My classmate Steven Abraham’s blog “It’s Time to Say Yes” inspired me to write this piece about a related issue to intermarriage: patrilineal descent.
By nature, I am fairly traditional, especially when it comes to the running of the prayer services. I’ll never forget the day I walked into the Womens League Seminary Synagogue (WLSS) for my rabbinical school interview and was given the second aliyah. I almost walked out, feeling that such an honor needed to be given to a Levi. When I asked about why I was given this aliyah, I was told “We’re egalitarian here — no privileges for Kohanim or Leviim.” As someone who came from a traditional family, it was difficult for me to accept this answer. During my time in rabbinical school, I often prayed in the Stein Chapel, a non-egalitarian minyan at JTS, for which I was castigated for going to a service where women don’t count.
The vigilant emphasis on egalitarianism during my time in rabbinical school as well as a personal transformation led me to become more accepting of men and women’s equal roles in every aspect of Jewish life. Yet by the end of my time in rabbinical school, one thing perturbed me — that only those of matrilineal descent were considered Jewish.
The Conservative Movement’s choice to follow the traditional stance that Judaism is determined by the mother stems from a 1986 standard by my teacher Rabbi Joel Roth and by Rabbi Akiba Lubow. The standard was accepted shortly after Reform Judaism decided to accept those of patrilineal descent as Jewish provided both parents agreed to raise their children as Jews.
My challenge with matrilineal descent being the sole basis for Jewish identity stems from the fact that this was not the basis of Jewish identity in the Bible. Joseph and Moses marry the daughters of non-Israelite priests and yet their children were viewed as members of the Israelite clan. Most of the Israelite kings in the Bible also married non-Israelites. In fact it was not until Romans times when matrilineal descent became the dominant view. The common reason given is because it was a time of persecution and “you always knew who the mother was,” a view which should no longer apply today because of DNA testing. In an article called “The Matrilineal Principle in Historical Perspective,” Dr. Shaye Cohen asserts that in Roman law, a marriage between a citizen and non-citizen follows the mother and that rabbinic law copied Roman law. so that the status of relationships between a Jew and a non-Jew were judged in accordance with the mother rather than the father. This reasoning does not jive with an egalitarian movement (as the Conservative Movement has overwhelmingly become) for if men and women are viewed as equal partners in the raising of children, it makes no sense to distinguish between children born of a Jewish mother and those born of a Jewish father. As I take my daughter to morning services, play with her, change her diapers and watch her most mornings of the week, I am an equal partner in raising her.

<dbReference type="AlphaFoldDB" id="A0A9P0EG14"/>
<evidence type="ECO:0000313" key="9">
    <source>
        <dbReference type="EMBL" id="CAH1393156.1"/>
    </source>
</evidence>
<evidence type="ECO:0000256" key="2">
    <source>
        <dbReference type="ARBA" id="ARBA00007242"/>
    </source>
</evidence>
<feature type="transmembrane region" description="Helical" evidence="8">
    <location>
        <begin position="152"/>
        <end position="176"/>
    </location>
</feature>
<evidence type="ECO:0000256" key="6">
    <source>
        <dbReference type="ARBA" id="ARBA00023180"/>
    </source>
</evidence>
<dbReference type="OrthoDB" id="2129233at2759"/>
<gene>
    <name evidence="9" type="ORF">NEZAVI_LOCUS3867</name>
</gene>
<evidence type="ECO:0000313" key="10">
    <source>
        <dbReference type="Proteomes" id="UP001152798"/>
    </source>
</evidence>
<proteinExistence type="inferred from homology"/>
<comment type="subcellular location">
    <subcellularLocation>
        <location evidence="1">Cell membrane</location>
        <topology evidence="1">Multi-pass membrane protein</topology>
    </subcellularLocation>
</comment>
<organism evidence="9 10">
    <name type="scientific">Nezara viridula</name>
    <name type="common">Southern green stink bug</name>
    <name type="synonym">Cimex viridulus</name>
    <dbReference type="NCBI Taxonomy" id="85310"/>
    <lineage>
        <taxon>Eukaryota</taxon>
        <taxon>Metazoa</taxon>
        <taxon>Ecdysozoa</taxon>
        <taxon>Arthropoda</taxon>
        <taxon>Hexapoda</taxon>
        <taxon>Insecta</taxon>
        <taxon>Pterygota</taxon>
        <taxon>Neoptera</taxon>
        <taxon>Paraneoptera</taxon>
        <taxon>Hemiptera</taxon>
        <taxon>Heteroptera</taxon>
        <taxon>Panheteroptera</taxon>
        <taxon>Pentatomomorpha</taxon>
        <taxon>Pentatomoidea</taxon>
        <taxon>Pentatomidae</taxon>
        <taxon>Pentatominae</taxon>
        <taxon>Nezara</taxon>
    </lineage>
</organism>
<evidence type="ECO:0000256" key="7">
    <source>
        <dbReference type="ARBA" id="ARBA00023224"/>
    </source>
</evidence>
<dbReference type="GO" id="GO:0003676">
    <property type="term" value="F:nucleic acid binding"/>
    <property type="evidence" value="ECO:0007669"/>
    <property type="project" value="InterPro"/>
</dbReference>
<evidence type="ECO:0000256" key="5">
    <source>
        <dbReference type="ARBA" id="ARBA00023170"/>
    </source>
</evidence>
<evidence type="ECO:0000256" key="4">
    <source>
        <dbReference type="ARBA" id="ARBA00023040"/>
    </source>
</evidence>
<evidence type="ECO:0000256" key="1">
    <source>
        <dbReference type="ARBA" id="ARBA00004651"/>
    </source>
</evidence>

The Conservative Movement’s flagship institutions have celebrated the equality of all people. Last month there was a much-deserved celebration of the ten year anniversary of accepting gay and lesbian rabbinical students and officiating at commitment ceremonies of same-sex couples, a position on which I used to be opposed but have since come to embrace. Now it is time for the Conservative Movement to take the next step and accept those children in our communities and in our religious schools whose are products of patrilineal descent.
The patrilineal issue was raised when I was in rabbinical school and yet the response from one member of the administration was “We have to have some standards.” However, why make this the standard to uphold? In a country where over half of all Jews intermarry, why only accept those whose mother is Jewish? If the Conservative Movement is truly egalitarian it needs to embrace patrilineal descent.